“The Wellington Monument is a 62 metres (203 ft) tall obelisk commemorating the victories of Arthur Wellesley, 1st Duke of Wellington. It is the largest obelisk in Europe and would have been even higher if the publicly subscribed funding had not run out. Designed by Robert Smirke, there are four bronze plaques cast from cannons captured at the Battle of Waterloo—three of which have pictorial representations of Wellington’s career, while the fourth has an inscription at the base of the obelisk”.
Interestingly (for nerds like me anyway!), he was still alive when this was built, technically making it a testimonial, not a monument.
Click on the photos for the big versions (big skies).
“The Magazine Fort in the south east of the Park marks the location where Phoenix Lodge was built by Sir Edward Fisher in 1611. In 1734 the house was knocked down when the Lord Lieutenant of Ireland, Lionel Sackville, 1st Duke of Dorset, directed that a powder magazine be provided for Dublin. An additional wing was added to the fort in 1801 for troops. It was the scene of the Christmas Raid in 1939.”
The magazine fort has been satirically immortalised in a jingle by Jonathan Swift who wrote:
“Now’s here’s a proof of Irish sense,
Here Irish wit is seen,
When nothing’s left that’s worth defence,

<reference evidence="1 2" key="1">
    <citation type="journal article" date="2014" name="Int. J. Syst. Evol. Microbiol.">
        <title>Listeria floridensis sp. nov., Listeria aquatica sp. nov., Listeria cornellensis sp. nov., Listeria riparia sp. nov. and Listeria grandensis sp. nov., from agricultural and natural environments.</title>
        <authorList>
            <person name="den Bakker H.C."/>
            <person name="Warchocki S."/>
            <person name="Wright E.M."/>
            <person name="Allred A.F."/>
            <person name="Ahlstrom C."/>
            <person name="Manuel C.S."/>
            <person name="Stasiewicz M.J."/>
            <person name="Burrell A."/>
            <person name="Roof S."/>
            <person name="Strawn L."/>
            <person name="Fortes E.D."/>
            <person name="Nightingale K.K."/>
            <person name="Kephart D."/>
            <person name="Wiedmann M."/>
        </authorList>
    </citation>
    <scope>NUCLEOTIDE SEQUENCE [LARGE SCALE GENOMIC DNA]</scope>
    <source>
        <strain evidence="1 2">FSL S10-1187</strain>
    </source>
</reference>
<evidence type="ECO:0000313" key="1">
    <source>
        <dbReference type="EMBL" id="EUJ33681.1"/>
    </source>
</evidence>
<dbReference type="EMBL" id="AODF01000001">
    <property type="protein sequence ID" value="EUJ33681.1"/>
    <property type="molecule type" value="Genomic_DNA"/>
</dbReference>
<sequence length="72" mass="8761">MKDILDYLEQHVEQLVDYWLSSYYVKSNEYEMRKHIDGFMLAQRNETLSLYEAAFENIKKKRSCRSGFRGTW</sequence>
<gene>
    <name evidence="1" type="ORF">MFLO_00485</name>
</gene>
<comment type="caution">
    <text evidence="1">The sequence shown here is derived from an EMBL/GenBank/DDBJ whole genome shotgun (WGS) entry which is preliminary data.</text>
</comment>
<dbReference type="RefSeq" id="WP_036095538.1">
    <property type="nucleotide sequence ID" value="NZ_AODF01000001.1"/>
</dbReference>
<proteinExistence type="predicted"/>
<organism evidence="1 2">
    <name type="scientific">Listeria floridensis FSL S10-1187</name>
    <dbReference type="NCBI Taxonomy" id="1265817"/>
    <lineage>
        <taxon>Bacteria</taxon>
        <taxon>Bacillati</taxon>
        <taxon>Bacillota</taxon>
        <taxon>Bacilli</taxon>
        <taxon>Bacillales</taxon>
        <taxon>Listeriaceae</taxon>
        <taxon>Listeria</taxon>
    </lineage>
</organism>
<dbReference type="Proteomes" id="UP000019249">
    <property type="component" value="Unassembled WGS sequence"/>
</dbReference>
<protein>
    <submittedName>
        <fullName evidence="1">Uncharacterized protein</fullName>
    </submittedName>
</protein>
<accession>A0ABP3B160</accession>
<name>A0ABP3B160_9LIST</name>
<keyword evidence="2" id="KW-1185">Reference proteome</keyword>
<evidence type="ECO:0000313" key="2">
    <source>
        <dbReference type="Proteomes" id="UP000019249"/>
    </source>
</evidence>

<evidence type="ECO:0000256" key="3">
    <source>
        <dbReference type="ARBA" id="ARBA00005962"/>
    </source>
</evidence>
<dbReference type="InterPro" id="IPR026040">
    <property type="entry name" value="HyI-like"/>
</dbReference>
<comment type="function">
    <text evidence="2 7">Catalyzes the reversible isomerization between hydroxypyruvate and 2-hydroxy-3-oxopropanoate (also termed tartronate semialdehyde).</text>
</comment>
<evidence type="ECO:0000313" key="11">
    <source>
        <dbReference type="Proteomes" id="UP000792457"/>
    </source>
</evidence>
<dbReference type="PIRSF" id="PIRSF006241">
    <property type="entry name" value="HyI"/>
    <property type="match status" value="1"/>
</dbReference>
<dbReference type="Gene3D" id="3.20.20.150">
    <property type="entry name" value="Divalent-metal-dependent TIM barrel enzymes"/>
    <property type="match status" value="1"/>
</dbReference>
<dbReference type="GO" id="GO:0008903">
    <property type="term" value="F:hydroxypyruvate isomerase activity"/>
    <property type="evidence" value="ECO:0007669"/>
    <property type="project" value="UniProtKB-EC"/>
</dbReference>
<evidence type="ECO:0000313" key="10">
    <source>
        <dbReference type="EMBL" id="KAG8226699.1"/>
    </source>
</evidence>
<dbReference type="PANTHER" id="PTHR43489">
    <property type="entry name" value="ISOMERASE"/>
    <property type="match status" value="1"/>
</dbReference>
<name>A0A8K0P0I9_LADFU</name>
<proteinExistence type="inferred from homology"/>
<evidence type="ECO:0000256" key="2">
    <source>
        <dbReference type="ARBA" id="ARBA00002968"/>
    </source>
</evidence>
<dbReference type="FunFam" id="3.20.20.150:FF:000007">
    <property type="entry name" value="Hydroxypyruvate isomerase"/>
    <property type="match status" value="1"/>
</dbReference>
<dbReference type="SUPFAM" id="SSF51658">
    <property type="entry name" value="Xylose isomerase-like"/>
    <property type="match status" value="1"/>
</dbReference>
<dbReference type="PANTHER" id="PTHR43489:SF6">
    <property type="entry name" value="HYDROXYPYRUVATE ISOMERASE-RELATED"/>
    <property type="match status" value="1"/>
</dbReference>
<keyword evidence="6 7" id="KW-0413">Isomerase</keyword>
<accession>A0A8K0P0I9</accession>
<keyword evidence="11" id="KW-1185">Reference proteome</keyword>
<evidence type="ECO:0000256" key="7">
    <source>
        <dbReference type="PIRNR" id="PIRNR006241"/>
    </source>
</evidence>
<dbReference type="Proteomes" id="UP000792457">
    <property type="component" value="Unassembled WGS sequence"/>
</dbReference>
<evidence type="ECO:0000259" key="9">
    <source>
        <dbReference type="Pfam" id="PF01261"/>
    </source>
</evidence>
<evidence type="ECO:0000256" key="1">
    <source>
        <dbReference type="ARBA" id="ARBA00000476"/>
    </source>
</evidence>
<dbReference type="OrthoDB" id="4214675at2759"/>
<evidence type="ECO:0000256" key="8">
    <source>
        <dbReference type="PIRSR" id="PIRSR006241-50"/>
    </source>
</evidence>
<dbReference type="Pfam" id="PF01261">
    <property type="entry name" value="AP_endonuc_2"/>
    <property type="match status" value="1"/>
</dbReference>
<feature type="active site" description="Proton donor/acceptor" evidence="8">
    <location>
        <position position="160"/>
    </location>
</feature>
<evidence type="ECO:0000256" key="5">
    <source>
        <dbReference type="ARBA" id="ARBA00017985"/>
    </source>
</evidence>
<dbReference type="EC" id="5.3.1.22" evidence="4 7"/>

We build a Magazine.”
The Phoenix Park is home to many sports clubs and many playing fields and pitches. Here’s one I passed on my stroll from the Wellington Monument to the Magazine Fort. It was the scene of a pretty timid pitch invasion at the time.
* There are many, many landmarks in the huge Phoenix Park, I have only mentioned the two I walked by before getting rained on during this particular evening, it is not intended to be a comprehensive list!
During a stroll in the Phoenix Park recently I came across this lot enjoying a relaxing evening on the pitches.
They’re pretty friendly, but I only got a few minutes before it started to lash rain and they (like me) ran for cover.
I’ll go back over some day soon and do it properly.
I was in Duncannon recently with my friend Kevin when we spotted this trawler up on the beach.
It had been brought in to be painted, as we discovered when we went down to take a look – and we were far from the only people whose atttention it grabbed.
It was a great photo opp due to the setting, the unusual sight of a boat “washed up” on the beach and the fact that it was a really beautiful day.